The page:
The Gardner council updated a social media policy that was originally adopted in 2010.
James Pruetting, city administrator, asked for and received consensus from the council at the last meeting to have the policy updated. At that time, he noted it addresses first amendment concerns, but outlines what the expectations are regarding information that goes out on personal social media.
The city’s social media policy was adopted in 2010 and revised in 2014 to include appointed members of boards and commissions, Pruetting said via e mail.  The proposed revisions before the council simply address outdated position titles and updates staff responsibilities.
There are no provisions in the policy prescribing corrective action for elected personnel or appointed members, he continued.  The governing body would be responsible for determining what, if any, action would be taken in any of of these circumstances.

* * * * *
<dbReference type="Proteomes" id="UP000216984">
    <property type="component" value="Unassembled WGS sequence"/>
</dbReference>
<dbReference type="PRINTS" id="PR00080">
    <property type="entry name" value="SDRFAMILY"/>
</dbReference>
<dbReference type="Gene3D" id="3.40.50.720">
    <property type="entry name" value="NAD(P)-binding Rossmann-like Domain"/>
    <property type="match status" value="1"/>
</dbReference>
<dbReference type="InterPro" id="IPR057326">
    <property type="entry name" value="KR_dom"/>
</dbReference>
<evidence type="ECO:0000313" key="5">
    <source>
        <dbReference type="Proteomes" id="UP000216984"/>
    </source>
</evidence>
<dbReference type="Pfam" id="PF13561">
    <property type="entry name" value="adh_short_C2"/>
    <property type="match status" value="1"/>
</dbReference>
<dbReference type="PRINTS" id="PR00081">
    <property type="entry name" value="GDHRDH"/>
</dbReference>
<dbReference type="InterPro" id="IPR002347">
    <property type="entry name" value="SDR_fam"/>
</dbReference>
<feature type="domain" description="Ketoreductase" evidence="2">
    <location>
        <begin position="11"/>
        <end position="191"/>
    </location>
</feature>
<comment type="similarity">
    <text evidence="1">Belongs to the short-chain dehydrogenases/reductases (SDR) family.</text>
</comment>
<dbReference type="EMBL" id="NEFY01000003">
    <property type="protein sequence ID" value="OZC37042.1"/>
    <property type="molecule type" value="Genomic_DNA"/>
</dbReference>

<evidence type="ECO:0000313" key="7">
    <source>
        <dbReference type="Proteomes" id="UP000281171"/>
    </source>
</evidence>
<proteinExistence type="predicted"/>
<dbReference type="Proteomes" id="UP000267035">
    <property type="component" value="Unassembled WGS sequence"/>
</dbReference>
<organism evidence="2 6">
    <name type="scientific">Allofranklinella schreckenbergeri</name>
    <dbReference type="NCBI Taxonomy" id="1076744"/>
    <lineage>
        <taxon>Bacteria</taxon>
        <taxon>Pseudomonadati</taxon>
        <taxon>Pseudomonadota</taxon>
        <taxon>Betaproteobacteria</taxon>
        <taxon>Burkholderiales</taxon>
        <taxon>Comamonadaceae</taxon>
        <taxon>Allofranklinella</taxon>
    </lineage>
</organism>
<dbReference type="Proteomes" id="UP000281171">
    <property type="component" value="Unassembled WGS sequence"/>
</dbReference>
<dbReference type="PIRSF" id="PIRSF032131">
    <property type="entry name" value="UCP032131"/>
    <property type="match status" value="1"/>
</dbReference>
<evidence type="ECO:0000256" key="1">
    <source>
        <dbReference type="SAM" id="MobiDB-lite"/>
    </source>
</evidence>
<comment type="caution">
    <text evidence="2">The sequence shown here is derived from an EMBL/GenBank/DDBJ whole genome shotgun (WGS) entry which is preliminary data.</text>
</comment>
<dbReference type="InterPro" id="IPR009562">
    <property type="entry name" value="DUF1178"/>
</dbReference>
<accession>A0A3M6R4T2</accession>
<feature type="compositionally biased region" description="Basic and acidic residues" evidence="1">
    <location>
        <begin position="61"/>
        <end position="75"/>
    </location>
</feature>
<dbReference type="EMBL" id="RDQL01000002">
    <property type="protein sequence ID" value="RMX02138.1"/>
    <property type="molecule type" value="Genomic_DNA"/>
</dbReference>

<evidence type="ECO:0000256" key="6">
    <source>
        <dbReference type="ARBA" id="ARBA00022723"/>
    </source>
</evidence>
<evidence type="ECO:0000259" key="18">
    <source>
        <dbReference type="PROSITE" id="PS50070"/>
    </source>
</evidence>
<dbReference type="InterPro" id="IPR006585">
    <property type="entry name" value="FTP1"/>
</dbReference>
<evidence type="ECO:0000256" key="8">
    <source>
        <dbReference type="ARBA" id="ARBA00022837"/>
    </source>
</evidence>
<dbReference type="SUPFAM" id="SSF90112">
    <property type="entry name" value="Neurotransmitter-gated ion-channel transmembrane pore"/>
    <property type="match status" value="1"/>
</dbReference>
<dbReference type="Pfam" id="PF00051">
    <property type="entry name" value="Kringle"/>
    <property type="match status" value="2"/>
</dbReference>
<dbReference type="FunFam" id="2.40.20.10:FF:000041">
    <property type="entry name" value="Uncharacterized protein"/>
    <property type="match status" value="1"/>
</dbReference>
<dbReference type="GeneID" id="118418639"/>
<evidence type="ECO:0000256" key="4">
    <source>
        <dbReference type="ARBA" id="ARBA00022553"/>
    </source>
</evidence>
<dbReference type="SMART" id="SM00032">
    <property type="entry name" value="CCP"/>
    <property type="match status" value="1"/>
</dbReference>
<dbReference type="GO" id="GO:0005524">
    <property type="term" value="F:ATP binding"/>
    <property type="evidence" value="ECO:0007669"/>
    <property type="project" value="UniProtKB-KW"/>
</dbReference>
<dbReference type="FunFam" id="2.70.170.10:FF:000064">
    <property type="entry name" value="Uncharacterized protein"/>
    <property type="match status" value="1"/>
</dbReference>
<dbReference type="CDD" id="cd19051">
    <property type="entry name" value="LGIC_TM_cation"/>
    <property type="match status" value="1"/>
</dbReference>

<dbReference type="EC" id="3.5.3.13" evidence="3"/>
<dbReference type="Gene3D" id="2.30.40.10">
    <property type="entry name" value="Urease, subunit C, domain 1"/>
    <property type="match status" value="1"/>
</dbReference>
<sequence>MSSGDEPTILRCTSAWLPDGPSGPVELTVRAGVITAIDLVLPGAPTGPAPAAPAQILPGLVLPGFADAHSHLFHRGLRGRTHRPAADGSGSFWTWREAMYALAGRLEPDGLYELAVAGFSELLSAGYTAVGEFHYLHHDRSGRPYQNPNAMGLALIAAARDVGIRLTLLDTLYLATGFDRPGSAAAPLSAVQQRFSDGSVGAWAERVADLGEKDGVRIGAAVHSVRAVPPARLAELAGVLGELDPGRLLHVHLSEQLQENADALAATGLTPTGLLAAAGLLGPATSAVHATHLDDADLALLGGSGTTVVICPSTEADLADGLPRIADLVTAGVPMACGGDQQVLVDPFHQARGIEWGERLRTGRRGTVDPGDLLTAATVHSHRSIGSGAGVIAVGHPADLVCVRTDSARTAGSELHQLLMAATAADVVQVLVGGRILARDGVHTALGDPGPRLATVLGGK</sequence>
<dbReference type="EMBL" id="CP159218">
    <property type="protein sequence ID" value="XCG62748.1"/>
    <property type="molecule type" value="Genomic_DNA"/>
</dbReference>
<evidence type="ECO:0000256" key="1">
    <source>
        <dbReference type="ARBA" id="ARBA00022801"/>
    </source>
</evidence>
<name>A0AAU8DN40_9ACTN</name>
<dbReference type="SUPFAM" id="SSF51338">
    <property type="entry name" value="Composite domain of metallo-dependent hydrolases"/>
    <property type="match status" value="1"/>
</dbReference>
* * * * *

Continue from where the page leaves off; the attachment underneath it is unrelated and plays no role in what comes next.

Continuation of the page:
As adopted, the policy will not be retroactive.
Pruetting said the policy’s goal is to set a reasonable standard of behavior for individuals who are affiliated with the city in an employment or other official capacity.
The policy reads that appointed or elected officials who are contacted by the media on a topic of official city business should feel free to refer to the public information officer for assistance.
“Feel free,” by definition, is not a mandate, Pruetting said.  “Therefore, there are no ‘repercussions’ for choosing not to contact the PIO.  Additionally, this provision is not new to this revision.”
Pruetting defined “feel free” as “ – If someone tells you to feel free to do something, they mean that you can do it if you want to.”